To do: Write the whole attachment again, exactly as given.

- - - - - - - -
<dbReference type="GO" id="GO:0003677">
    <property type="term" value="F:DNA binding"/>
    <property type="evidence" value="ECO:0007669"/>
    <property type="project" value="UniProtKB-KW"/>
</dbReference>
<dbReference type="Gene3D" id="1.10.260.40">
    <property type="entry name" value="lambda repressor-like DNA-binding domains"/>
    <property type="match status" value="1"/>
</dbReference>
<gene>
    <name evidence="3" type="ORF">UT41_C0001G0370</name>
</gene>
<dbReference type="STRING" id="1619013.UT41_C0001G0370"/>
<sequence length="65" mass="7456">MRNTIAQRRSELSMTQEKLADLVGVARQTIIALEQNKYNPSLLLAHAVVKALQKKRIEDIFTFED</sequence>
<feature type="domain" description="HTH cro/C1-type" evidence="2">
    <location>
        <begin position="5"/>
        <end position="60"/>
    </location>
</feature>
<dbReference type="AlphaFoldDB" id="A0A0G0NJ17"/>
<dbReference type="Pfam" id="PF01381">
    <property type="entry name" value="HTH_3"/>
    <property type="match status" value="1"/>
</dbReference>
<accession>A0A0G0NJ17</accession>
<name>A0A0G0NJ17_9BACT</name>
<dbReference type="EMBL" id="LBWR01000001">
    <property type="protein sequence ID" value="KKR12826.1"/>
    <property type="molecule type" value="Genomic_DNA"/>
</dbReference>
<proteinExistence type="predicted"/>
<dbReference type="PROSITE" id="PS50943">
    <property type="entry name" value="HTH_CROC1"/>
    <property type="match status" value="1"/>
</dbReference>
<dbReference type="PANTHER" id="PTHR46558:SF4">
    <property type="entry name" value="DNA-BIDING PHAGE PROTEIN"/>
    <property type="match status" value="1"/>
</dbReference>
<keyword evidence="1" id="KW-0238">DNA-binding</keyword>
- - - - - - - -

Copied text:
<dbReference type="GO" id="GO:0003677">
    <property type="term" value="F:DNA binding"/>
    <property type="evidence" value="ECO:0007669"/>
    <property type="project" value="UniProtKB-KW"/>
</dbReference>
<dbReference type="Gene3D" id="1.10.260.40">
    <property type="entry name" value="lambda repressor-like DNA-binding domains"/>
    <property type="match status" value="1"/>
</dbReference>
<gene>
    <name evidence="3" type="ORF">UT41_C0001G0370</name>
</gene>
<dbReference type="STRING" id="1619013.UT41_C0001G0370"/>
<sequence length="65" mass="7456">MRNTIAQRRSELSMTQEKLADLVGVARQTIIALEQNKYNPSLLLAHAVVKALQKKRIEDIFTFED</sequence>
<feature type="domain" description="HTH cro/C1-type" evidence="2">
    <location>
        <begin position="5"/>
        <end position="60"/>
    </location>
</feature>
<dbReference type="AlphaFoldDB" id="A0A0G0NJ17"/>
<dbReference type="Pfam" id="PF01381">
    <property type="entry name" value="HTH_3"/>
    <property type="match status" value="1"/>
</dbReference>
<accession>A0A0G0NJ17</accession>
<name>A0A0G0NJ17_9BACT</name>
<dbReference type="EMBL" id="LBWR01000001">
    <property type="protein sequence ID" value="KKR12826.1"/>
    <property type="molecule type" value="Genomic_DNA"/>
</dbReference>
<proteinExistence type="predicted"/>
<dbReference type="PROSITE" id="PS50943">
    <property type="entry name" value="HTH_CROC1"/>
    <property type="match status" value="1"/>
</dbReference>
<dbReference type="PANTHER" id="PTHR46558:SF4">
    <property type="entry name" value="DNA-BIDING PHAGE PROTEIN"/>
    <property type="match status" value="1"/>
</dbReference>
<keyword evidence="1" id="KW-0238">DNA-binding</keyword>